This doesn’t mean that you need to pack your course title with keywords. That may work in some cases, but we recommend you include a broad keyword that represents your topic.
Here are a few successful examples—note that the titles are search-friendly without feeling like a search phrase.
- Learn ethical hacking: The first result for this search term is a Udemy course, Learn Ethical Hacking From Scratch.
- Learning to surf: This search pulled up the Barefoot Surf Tutorials, including several free and paid options.
- How to woodworking: While it’s a clunky search phrase, this search presented various kinds of woodworking courses at The Crucible.
While researching keywords for your course, you may find inspiration from competitors, and you will get an idea of the market for your course topic.
5. Check the Acronym
Do you know what’s not funny? Coming up with a perfect name—like Awesome Skilled Statisticians—only to realize that your acronym is A.S.S.
Don’t let that happen to you. Check the acronym.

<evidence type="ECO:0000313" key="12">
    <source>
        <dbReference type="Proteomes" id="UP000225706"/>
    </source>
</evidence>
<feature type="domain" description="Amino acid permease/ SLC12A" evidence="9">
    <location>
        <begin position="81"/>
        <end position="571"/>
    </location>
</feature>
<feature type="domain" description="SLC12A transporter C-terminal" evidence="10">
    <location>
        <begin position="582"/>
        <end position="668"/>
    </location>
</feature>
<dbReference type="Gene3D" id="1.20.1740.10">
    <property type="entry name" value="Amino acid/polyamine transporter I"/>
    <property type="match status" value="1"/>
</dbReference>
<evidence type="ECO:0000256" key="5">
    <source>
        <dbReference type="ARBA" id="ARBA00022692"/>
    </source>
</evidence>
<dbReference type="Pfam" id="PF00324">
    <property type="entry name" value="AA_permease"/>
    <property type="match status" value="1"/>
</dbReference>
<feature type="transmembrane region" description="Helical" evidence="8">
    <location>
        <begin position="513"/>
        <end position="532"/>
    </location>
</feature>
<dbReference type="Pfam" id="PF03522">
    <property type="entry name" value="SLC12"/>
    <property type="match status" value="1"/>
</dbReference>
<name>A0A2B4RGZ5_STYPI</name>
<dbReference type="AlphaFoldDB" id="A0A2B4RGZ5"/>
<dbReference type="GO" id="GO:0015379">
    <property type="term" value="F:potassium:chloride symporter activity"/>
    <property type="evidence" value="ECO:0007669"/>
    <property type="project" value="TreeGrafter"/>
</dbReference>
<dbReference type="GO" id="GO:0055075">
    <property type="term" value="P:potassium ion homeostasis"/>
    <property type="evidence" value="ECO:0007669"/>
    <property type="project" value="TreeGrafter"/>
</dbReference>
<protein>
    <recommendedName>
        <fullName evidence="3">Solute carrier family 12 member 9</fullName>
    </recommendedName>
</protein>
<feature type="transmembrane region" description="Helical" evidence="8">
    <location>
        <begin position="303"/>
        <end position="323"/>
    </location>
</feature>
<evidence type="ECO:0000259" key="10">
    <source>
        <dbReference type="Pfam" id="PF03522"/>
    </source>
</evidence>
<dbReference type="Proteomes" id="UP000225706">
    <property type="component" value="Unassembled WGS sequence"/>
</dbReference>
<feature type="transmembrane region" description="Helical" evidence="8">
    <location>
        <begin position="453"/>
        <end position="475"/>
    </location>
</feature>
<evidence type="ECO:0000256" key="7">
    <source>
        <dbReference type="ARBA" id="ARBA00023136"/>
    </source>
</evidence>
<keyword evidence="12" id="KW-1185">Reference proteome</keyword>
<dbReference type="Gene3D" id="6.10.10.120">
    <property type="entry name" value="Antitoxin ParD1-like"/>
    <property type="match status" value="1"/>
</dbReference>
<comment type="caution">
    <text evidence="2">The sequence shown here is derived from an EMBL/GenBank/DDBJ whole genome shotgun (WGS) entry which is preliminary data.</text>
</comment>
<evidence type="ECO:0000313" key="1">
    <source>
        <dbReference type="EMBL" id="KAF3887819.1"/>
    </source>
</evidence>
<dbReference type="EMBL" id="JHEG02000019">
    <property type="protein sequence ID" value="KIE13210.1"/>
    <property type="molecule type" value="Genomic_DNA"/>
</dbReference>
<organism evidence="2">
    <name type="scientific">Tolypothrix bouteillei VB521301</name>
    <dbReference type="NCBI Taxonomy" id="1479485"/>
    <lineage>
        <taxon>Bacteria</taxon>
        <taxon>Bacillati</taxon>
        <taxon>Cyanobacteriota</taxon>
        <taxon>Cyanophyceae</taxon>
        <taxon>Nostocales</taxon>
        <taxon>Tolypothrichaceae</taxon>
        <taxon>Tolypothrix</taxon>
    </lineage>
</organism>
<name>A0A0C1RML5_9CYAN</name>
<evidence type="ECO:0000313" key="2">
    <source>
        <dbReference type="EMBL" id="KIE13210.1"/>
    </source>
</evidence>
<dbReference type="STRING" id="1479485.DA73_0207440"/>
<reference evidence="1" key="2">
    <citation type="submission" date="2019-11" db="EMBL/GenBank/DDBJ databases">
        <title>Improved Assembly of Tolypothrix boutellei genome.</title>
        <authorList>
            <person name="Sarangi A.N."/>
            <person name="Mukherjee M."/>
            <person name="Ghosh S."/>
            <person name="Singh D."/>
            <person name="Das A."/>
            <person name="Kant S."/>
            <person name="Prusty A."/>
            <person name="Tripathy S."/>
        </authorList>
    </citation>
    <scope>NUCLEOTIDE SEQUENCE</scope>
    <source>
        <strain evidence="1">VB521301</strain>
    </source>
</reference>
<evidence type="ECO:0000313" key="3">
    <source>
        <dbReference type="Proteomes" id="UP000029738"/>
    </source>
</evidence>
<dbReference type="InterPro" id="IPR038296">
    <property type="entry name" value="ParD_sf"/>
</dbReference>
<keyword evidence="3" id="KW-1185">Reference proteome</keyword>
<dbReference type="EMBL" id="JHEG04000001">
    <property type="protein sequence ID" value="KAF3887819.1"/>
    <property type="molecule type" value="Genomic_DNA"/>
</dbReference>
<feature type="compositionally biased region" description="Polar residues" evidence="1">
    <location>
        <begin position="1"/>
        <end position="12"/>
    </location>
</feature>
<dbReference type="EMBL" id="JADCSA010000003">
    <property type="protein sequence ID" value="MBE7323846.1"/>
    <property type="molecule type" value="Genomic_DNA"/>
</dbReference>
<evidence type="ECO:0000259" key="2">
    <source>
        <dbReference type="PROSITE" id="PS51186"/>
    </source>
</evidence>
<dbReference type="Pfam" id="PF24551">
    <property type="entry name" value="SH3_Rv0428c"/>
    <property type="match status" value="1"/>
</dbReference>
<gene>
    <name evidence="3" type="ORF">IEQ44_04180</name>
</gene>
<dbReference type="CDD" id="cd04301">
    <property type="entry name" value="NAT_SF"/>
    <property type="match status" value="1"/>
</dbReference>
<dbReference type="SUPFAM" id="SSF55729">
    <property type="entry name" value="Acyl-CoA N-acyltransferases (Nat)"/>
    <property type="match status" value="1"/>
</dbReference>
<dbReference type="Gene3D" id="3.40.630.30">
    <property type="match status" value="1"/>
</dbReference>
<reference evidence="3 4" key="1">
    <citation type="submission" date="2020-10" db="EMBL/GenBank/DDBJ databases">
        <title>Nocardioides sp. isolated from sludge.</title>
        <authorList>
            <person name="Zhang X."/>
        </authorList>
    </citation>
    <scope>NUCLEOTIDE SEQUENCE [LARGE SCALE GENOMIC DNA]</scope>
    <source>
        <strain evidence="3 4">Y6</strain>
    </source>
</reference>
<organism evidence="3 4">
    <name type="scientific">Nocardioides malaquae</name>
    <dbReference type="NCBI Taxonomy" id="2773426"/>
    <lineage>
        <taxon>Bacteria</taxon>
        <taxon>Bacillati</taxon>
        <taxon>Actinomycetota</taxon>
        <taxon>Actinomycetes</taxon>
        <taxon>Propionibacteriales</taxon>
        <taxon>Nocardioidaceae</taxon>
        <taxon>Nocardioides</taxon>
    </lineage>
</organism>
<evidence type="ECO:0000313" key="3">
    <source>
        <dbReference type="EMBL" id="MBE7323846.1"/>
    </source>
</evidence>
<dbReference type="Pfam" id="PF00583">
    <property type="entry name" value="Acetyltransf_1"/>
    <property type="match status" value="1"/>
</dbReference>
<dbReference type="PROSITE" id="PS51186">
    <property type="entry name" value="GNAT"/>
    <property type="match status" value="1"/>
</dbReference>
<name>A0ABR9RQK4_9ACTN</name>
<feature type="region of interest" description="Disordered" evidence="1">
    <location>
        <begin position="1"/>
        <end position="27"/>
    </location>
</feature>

If you look at successful and well-loved programs, you will notice that people often refer to them using an acronym. Here are a few examples:
- The Authority Site System is simply called TAS. and pronounced as a single word, making it easier to talk about.
- Digital Course Academy is commonly referred to as DCA by students and alumni.
Some course creators intentionally search for an acronym that sets the right tone for their program. You can do that, but don’t take it too far.
Here are a few dos and don’ts:
- Do look at your acronym so that you don’t create an unflattering word by accident.
- Remember that the more people talk about and love your program, the more they will want to create an insider feel for it, and acronyms can generate that feeling.
- Do consider that acronyms are perfect for programs with long names.
- Don’t force-fit your name because you love the acronym.
- Don’t use unfamiliar words so that you can create a fitting acronym; keep the meaning clear.
6. Think Beyond This Course
Most creators only consider the course they are currently developing rather than what their collection might look like after completing dozens of them. Unfortunately, this lack of foresight ends up with a series of offerings that look haphazard.